I wasn't overwhelmed w/ Jasmine & Aladdin. Pleasant, bland leads - but not very much chemistry or palpable charisma. (oo, I feel so mean saying that) And my seat in second row, stage left diminished some of the magic for being able to clearly see behind the scenes. Luckily, I am no longer 5 years old and am quite as charmed by the mechanisms of theater as I am by the magic. So it was interesting to me to see the false bottoms, techies, strings & wires, etc.

All in all - the production, I think, would be slightly twee for an average adult outing - but for children and families - I would highly recommend it. The songs are classics - and once my memory was jogged about them - I was humming them all the way home. If you book your ticket and are up close to the stage - try to stay center. If you get seats in the wings, stay further back.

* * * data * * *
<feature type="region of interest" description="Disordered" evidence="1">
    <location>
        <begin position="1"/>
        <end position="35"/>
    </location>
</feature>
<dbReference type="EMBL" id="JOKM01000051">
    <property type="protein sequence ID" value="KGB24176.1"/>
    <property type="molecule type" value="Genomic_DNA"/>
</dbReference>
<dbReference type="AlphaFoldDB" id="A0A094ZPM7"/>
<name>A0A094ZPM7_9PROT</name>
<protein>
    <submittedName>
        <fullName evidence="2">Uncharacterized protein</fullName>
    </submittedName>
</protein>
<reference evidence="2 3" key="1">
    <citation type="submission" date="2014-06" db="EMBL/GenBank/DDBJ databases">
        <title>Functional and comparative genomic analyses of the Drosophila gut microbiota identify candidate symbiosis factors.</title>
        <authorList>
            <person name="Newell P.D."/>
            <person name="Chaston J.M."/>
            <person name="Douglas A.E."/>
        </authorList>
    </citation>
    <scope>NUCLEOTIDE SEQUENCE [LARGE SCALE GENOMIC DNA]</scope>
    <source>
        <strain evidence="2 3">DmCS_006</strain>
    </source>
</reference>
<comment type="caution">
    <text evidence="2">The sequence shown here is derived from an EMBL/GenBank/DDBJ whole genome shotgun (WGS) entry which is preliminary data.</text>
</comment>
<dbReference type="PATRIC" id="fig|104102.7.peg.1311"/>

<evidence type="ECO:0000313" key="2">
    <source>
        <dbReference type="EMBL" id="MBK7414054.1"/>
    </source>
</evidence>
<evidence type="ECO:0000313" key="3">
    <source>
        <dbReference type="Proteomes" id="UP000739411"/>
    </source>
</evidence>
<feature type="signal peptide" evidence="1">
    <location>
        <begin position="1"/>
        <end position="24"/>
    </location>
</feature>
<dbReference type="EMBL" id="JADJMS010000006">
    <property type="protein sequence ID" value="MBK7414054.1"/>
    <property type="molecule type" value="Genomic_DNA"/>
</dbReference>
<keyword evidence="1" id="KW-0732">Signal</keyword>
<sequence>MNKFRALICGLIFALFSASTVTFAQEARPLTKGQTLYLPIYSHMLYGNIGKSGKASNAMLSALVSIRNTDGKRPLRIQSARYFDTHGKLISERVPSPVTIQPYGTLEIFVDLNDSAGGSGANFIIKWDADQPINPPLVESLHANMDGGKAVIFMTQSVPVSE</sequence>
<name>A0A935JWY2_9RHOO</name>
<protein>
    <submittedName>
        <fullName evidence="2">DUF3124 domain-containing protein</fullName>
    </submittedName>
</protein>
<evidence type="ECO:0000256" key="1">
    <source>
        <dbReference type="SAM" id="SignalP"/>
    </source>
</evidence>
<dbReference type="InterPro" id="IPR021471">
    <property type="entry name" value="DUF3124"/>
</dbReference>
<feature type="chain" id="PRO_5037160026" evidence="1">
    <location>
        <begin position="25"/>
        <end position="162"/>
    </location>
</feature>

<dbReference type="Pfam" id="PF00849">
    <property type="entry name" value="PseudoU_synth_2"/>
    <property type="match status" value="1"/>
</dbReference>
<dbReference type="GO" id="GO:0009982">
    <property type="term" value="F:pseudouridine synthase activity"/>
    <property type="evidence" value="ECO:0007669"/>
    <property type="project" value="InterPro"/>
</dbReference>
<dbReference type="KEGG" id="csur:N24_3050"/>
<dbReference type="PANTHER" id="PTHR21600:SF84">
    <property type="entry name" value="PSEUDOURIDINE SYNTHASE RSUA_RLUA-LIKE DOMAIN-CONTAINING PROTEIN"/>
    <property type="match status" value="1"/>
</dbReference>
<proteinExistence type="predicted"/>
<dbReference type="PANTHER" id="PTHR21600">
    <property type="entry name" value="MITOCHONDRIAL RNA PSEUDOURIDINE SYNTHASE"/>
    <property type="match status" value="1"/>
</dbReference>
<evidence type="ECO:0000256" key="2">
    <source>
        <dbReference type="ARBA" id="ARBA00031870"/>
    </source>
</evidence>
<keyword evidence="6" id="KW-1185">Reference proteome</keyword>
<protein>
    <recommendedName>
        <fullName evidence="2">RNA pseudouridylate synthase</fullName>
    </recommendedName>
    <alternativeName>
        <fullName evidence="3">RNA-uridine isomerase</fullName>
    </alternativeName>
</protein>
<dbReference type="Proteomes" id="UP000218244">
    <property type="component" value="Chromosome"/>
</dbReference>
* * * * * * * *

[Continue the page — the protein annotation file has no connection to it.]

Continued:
Your kids will LOVE LOVE LOVE IT, that much I can say for sure.


PS - "No rating" for me just means I don't like to use numbers to rate a show. I'm weird like that.

Metamorphoses, by Mary Zimmerman
Tranformation and Redemption
Thursday, August 10, 2006
If brevity is the soul of wit then let me be brief.

Others have already expounded on the virtues of GSF's "Metamorphoses". It has garnered nothing but the highest reviews around town. So naturally, I was eager to see it and engage in a lively debate about what could have been improved. I was stumped! I had to agree with everything I've read. This is a wonderful, masterful rendition of classic stories.